Both robots serve multiple generations of the same family and both families are wealthy and politically powerful.
Both robots exist long after the average robotic life span or even legal regulations controlling robots.
Both stories could be considered non-traditional takes on coming of age stories.
Asimov's Andrew remains largely on earth, interacting with the family, U.S. Robotics and Earth society in general. The concerns of the story are cultural and legal, dealing with the position of robots within the larger society. If one positions this story within the larger body of Asimov's works it takes place centuries before the events of The Caves of Steel when robots are despised by the majority of Earth society.
Simak's Richard Daniel interacts with people as little as possible and abandons Earth for a spiritual odyssey across the galaxy developing strange powers along the way. Humans play almost no part in the story. The Encyclopedia of Science fiction states "The Bicentennial Man" (in Stellar #2, anth 1976, ed Judy-Lynndel Rey) was his finest single Robot tale and won both a Hugoand a Nebula.
http://www.sf-encyclopedia.com/entry/asimov_isaac I have to agree, most of the robot stories that Asimov published early in his career, with the exception of those dealing with R. Daneel Olivaw, The Caves of Steel and The Naked Sun are puzzle stories typical of early science fiction. The author presents a puzzle (in this case odd behaviour by a robot) that the protagonist must resolve. In "The Bicentennial Man" Asimov looks at the ramifications of Andrews actions in more detail, the effect they have on the people who encounter him and society as a whole. The story is longer and more fleshed out, the characters and scenes somewhat more developed. In the end, it turns out that there is no puzzle to be solved at the heart of the story, rather it is an account of a life and the people it touches.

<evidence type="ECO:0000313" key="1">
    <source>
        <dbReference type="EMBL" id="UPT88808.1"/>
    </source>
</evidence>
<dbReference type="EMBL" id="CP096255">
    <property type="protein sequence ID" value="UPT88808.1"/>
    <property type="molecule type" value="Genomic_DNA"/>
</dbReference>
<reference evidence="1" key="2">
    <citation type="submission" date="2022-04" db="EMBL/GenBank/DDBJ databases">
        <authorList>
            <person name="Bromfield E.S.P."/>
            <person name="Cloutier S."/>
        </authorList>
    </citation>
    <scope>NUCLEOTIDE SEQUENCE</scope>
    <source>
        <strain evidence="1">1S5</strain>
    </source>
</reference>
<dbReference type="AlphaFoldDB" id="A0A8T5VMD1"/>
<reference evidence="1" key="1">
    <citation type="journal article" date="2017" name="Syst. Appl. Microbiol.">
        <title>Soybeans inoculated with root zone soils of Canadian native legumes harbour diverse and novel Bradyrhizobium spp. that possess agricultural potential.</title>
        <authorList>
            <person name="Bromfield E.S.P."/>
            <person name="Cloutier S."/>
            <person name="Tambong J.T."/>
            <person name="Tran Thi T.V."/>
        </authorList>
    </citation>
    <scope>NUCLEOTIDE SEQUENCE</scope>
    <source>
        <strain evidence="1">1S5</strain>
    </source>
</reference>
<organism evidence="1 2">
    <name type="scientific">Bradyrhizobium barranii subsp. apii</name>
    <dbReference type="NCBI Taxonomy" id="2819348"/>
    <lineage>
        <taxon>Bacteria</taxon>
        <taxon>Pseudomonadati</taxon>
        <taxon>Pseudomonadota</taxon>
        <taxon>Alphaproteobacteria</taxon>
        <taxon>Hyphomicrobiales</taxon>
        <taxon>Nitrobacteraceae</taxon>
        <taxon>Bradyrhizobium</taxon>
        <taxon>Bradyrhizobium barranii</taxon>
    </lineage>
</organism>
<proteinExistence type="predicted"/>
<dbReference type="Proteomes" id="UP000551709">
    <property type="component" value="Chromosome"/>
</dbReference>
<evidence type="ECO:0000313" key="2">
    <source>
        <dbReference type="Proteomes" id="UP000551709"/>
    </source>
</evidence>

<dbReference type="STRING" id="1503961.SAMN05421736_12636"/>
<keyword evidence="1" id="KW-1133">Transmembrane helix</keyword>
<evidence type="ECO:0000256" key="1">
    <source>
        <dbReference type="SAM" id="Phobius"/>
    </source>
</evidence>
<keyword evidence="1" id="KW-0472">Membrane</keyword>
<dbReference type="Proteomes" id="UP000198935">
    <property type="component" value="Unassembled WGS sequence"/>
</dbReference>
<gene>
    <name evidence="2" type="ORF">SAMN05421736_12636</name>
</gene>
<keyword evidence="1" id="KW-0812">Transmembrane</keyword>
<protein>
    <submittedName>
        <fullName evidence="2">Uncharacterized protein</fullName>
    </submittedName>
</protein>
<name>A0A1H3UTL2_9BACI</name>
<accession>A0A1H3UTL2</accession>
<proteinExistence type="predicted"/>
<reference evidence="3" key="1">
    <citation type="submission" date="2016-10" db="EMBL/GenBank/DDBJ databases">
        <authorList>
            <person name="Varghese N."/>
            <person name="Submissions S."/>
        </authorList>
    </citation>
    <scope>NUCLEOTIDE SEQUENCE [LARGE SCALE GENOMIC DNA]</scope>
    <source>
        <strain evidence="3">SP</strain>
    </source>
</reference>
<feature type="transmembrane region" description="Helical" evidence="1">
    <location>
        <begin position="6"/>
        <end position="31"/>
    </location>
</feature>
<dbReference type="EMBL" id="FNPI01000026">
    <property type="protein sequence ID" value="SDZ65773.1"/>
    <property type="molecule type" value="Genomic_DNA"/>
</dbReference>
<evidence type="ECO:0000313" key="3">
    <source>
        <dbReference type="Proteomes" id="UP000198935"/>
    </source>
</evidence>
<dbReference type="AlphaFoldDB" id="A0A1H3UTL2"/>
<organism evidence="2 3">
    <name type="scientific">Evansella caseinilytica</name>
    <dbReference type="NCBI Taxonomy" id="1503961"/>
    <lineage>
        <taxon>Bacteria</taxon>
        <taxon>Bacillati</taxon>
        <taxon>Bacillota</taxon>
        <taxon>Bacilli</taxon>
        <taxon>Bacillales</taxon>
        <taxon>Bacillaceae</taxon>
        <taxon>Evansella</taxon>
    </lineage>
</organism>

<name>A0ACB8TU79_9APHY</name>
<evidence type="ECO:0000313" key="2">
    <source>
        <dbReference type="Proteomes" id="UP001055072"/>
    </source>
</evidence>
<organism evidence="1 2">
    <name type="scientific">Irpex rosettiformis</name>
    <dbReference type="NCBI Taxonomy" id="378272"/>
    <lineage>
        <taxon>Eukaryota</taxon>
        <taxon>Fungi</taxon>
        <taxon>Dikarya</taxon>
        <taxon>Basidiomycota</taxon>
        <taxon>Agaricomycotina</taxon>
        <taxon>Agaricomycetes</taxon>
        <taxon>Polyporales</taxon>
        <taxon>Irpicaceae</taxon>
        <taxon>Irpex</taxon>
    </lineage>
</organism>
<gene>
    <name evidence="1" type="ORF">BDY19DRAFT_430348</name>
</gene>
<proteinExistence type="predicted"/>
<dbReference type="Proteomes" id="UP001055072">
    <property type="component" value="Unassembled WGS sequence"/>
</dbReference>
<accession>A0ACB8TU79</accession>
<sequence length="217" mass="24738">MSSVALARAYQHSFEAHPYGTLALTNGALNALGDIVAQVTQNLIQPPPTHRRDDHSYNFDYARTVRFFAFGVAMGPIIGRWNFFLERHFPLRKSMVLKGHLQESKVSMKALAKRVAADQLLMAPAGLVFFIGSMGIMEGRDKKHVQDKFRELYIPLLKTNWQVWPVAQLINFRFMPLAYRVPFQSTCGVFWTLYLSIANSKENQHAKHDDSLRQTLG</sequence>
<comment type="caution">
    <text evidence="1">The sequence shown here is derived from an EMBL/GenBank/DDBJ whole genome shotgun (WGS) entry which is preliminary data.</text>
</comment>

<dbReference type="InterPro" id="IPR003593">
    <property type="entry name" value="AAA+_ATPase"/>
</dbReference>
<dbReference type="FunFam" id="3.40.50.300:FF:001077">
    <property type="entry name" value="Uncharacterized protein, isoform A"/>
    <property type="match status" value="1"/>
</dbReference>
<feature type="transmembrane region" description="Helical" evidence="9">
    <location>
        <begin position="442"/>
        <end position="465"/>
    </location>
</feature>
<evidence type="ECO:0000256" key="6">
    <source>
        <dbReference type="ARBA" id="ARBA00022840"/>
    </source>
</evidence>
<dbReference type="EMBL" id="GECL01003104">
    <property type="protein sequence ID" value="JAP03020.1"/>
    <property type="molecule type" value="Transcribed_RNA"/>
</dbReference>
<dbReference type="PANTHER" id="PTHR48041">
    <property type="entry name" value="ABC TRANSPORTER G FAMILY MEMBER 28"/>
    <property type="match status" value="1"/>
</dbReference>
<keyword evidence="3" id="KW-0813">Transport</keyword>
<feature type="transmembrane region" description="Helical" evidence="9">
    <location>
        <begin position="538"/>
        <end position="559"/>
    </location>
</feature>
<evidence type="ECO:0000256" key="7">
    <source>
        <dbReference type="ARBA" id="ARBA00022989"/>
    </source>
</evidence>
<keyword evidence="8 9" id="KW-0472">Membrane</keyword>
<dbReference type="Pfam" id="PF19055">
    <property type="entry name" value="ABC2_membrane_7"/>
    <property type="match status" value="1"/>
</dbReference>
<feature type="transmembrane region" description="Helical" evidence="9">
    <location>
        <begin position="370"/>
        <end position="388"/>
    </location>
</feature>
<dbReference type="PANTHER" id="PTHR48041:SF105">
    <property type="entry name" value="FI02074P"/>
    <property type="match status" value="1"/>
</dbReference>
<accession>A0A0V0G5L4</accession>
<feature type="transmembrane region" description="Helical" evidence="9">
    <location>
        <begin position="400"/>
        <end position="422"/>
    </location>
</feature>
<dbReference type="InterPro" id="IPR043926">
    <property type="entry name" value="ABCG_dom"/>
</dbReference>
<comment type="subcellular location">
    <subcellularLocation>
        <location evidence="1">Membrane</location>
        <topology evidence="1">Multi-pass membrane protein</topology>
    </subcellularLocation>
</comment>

Yesterday was a great reading day. I had finally began to read Astounding, Alec Nevada-Lee's book on John W. Campbell and some of the writers most associated with Astounding, Isaac Asimov, Robert A, Heinlein, and L. Ron. Hubbard. As I read, the dogs let me know that our postal worker had dropped by and I got up hoping that "it" had finally come. And it had.
Anyone who has followed my Lovecraft blog, HPL: Beyond the Walls of Sleep, http://dunwichhorrors.blogspot.com/, (where this will also appear) will know I am a huge Caitlin R. Kieran fan. Her work effortlessly inhabits the intersection of so many genre, horror, fantasy, mystery and science fiction that I am always interested go see where she will take me next. I also have a life long love of palaeontology especially dinosaurs, so the minute I saw the Subterranean Press announcement of the collection The Dinosaur Tourist with a stunning cover by Ray Troll, I had to order it. Then a long wait occurred. Then the announcement came, copies, including mine were shipping. Oh no, a job action by Canada Post. Mail from outside Canada has piled up to the extent that international partners are asked to hold items. The Dinosaur Tourist (trade edition) is sold out. Will my copy appear or be lost to some inter-dimensional gateway to be lovingly perused by the shades of the Whateley brothers, or shelved among the tomes at the Misatonic University Library. No, there it was right in front of me, I hugged the box.
from Subterranean Press
"Almost nothing is only what it seems to be at first glance. Appearances can be deceiving and first impressions often lead us disastrously astray. If we're not careful, assumption and expectation can betray us all the way to madness and death and damnation. In The Dinosaur Tourist, Caitlín R. Kiernan's fifteenth collection of short fiction, nineteen tales of the unexpected and the uncanny explore that treacherous gulf between what we suppose the world to be and what might actually be waiting out beyond the edges of our day-to-day experience. A mirror may be a window into another time. A cat may be our salvation. Your lover may be a fabulous being. And a hitchhiker may turn out to be anyone at all."
I am including this post on Jagged Orbit because, while Kiernan is associated with horror, she does write very good science fiction. PS Publishing in the UK is distributing the collection A is for Alien, containing many of her science fiction stories as part of a four volume set of her work. I was also really impressed by another Subterranean Press offering, her (2004) novella entitled The Dry Salvages. As I described it on my Lovecraft site.
"A SF work rather than a typical mythos tale, it combines her love of palaeontology with the rather enigmatic tale of a doomed expedition investigating the remains of an extraterrestrial mining colony on the moon of the gas giant Cecrops. It has a subtle, haunting flavour I often associate with European SF and I recommend it. "